Getting Started

Plan for FI-RE

You probably know these 61 steps to plan for FI-RE, but are you doing them?  We’ll provide the framework.  You make the blueprint.

  1. Learn to invest, trade, learn skills, and to start a business, even if you don’t have money now.
  2. Live below your means and invest the difference.
  3. Invest or pay off debt using unexpected income.
  4. Get debt free, yesterday. As Dave Ramsey says, you won’t beat up the credit card companies. (This refers to “bad” debt.)
  5. Create an emergency fund of 3 to 6 months of living expenses in a money market account.
  6. Contribute to your Roth IRA and/or Roth 401K (if you are in the U.S.).
  7. Contribute to your (Roth) 401K up to your employer match. You and your coworkers may need to lobby for better rated funds or funds with lower expenses (fees). Also, learn about self-directed IRA and 401K accounts. Be sure to look at the vesting schedule of your matched 401K.
  8. Support efforts to reduce or eliminate the U.S. capital gains tax (esp. crypto), dividend tax, and payroll tax. A low capital gains tax provides incentive to work, save, and invest, which leads to economic growth.
  9. Oppose efforts to confiscate retirement accounts. It wouldn’t be enough to pay Uncle Sam’s bills anyway.
  10. Oppose candidates, school districts, entertainers, news media, and activists who vilify entrepreneurship, capitalism, rugged individualism, and classical economics.
  11. Learn about stock options at CBOE. You can open an options account with your brokerage.
  12. Do a background check on your potential stockbroker or retirement planner. Financial advisers can be very good, but you still need to become financially literate. (H/t Robert Kiyosaki)
  13. Invest at least half of all pay increases.
  14. Never, ever, withdraw retirement funds before you retire. Avoid 401(k) loans. If you can retire early, talk to a pro about the 72(t) option.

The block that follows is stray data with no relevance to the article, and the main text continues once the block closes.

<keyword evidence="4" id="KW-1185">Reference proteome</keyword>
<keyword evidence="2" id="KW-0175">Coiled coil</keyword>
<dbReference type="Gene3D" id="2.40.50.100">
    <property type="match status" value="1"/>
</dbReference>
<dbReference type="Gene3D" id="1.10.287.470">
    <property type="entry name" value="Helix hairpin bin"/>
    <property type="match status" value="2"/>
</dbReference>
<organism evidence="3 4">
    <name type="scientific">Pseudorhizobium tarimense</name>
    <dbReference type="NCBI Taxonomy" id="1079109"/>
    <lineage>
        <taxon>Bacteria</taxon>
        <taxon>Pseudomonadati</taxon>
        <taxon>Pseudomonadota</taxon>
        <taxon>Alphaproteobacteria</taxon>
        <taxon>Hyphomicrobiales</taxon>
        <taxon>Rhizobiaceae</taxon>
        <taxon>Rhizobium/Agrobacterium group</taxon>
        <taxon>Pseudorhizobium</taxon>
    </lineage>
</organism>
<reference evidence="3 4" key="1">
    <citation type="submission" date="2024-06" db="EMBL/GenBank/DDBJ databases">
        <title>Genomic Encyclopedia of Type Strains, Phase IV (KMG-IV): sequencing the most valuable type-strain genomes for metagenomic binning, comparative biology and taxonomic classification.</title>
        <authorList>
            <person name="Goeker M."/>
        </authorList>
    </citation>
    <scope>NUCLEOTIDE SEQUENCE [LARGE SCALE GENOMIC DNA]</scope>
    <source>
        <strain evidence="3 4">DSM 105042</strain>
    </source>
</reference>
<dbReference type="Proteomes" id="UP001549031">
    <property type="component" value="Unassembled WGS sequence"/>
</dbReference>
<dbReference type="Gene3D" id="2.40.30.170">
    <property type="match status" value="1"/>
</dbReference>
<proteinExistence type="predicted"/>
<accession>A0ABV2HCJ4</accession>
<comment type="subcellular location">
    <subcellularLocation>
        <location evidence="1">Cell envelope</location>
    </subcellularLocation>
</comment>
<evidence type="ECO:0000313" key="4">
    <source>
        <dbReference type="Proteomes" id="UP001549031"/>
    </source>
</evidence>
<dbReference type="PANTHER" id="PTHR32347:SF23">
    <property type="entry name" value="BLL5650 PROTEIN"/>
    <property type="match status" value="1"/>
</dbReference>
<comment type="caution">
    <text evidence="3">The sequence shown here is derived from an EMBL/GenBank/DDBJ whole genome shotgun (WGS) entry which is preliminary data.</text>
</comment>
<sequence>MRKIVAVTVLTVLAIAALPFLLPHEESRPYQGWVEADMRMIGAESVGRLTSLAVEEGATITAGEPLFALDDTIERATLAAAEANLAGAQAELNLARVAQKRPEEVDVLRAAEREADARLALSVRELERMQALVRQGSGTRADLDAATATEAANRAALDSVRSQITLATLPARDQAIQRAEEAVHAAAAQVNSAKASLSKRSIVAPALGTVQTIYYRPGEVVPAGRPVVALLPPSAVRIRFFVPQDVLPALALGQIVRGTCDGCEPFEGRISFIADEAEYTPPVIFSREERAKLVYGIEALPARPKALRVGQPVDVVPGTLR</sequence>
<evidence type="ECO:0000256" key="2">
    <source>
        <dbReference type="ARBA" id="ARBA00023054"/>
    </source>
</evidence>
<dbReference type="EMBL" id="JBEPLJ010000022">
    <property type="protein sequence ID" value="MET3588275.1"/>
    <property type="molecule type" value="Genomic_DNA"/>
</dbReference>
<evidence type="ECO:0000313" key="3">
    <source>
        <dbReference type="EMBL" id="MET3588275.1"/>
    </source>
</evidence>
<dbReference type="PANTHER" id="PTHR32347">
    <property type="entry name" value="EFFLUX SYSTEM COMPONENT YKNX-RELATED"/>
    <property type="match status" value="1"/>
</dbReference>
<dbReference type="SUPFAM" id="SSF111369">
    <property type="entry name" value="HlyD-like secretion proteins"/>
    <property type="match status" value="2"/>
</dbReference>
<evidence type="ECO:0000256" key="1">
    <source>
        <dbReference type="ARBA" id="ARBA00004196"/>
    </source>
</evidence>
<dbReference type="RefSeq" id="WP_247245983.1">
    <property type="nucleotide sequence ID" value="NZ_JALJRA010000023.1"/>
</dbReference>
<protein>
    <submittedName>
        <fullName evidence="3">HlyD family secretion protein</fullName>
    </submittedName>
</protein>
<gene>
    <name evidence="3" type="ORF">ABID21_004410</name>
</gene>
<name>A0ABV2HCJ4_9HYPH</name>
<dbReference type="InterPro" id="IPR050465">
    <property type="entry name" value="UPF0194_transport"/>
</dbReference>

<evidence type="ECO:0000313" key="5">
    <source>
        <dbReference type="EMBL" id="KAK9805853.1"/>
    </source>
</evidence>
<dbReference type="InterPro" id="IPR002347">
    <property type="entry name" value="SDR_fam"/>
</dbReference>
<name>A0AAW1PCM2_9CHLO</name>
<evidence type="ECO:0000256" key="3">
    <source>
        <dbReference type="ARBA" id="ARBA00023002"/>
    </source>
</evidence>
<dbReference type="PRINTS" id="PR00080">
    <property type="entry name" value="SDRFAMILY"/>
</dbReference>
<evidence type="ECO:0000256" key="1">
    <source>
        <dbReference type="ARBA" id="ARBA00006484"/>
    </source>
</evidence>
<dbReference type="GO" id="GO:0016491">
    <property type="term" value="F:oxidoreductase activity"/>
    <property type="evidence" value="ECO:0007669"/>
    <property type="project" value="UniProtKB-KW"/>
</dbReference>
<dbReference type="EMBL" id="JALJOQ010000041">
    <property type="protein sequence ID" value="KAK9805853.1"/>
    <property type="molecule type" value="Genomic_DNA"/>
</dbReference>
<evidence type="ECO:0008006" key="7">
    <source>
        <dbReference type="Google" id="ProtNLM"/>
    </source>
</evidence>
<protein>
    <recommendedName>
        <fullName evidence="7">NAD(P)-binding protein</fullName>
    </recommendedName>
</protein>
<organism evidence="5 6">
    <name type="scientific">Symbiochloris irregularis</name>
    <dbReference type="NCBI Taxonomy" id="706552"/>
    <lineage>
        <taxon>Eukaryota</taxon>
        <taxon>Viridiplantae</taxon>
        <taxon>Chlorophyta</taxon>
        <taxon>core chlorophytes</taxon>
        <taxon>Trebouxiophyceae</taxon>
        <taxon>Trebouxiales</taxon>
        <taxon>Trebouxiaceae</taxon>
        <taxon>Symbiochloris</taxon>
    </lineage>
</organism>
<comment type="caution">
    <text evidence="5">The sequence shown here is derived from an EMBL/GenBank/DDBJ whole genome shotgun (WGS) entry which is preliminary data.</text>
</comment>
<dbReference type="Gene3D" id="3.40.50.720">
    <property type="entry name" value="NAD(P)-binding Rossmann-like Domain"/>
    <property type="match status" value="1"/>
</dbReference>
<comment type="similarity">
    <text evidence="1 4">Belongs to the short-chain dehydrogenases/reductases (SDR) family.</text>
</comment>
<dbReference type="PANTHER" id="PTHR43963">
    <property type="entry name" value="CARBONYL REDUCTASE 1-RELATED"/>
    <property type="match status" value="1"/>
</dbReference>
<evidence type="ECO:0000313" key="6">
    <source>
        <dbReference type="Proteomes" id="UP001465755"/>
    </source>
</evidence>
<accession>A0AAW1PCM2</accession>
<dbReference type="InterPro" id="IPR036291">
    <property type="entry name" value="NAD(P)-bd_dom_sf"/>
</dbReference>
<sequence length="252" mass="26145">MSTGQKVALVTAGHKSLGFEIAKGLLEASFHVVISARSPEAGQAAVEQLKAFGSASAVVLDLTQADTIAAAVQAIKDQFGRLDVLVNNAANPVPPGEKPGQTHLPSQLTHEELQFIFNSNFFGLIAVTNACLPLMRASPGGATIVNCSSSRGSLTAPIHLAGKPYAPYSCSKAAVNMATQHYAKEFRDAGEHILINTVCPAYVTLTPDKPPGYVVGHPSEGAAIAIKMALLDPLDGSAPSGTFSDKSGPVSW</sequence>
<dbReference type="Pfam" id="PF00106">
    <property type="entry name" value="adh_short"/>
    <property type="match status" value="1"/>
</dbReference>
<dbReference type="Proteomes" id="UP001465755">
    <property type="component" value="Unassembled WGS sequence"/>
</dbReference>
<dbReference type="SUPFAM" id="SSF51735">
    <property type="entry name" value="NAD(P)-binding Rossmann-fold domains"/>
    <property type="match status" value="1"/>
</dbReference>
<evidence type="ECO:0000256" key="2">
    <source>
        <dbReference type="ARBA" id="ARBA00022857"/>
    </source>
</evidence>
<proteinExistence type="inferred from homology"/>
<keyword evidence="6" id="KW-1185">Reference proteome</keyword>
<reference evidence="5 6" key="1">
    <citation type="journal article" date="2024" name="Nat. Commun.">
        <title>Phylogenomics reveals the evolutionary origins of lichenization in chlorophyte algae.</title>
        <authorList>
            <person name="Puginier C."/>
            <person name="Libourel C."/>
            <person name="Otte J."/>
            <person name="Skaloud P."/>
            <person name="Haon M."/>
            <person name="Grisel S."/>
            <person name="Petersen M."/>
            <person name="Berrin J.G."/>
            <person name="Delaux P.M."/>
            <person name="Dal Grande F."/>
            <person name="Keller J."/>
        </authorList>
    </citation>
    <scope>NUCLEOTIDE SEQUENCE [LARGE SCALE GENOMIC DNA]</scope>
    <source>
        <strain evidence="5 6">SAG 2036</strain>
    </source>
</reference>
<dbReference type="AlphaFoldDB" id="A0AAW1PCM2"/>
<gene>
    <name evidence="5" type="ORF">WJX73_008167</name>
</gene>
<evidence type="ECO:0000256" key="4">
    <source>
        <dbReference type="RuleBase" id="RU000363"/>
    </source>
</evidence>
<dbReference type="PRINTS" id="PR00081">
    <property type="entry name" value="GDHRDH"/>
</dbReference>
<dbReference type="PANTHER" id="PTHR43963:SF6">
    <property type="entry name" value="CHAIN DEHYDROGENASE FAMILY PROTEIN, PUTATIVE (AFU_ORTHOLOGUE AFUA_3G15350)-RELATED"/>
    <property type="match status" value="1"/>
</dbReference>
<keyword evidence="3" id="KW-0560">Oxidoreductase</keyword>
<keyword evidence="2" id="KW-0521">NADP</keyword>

15. Take an economics (macroeconomics) class if you have never taken one.
  16. Take a stock market or investments class if you have never taken one. (Community colleges or Coursera will do.)
  17. Take a security analysis class if you have never taken one.
  18. Read a good Corporate Finance textbook.
  19. Know exactly why you want financial independence and stay focused. Your real reasons drive you. What are they? Like they say, your why helps you bear any “how.” If things are good at work now, you may want more options in the future.
  20. Find work you love, and/or work two jobs, if need be. Even better:
  21. Start a small business on the side, or:
  22. Start a small real estate holding company, or…
  23. Put in for overtime.
  24. Keep learning. Pursue skill training, courses, reading, certifications, and degrees that are in demand which you can afford and suit you. Read Free and Low-Cost Education, a book with 35 inexpensive alternatives to college and low-cost colleges.
  25. Get organized. Write things down.
  26. Keep a journal. Write down investment ideas, business ideas, trends you for see, or any other thought that you want to remember. Use your journal to help keep yourself accountable to your goals. Plan your week in your journal.
  27. Keep out of credit card and all other “bad debt” as much as possible. Paying interest, late fees, annual fees, and miscellaneous fees does not help you. A credit card that charges you 24+% interest has no place in your finances.
  28. Join or start a Master Mind group and get around people with similar goals, who have the skills, knowledge, resources, attitude, and contacts you do not. Get the right kind of peer pressure.
  29. Network. Meet the right people. Join an investment club or a local Rich Dad group or a small business group or other organizations.
  30. Find good mentors and model their behavior and learn their principles. A Master Mind group should make this easy.
  31. Read or listen to classic books about investing, finance, real estate, sales, autobiographies, business, personal development, programming languages, in-a-nutshell law books, and any other helpful books and audiobooks.
  32. Learn to sell, negotiate, persuade, and build rapport. These four skills will help you land excellent deals, jobs, sales, and more. Listening helps to build rapport and sell.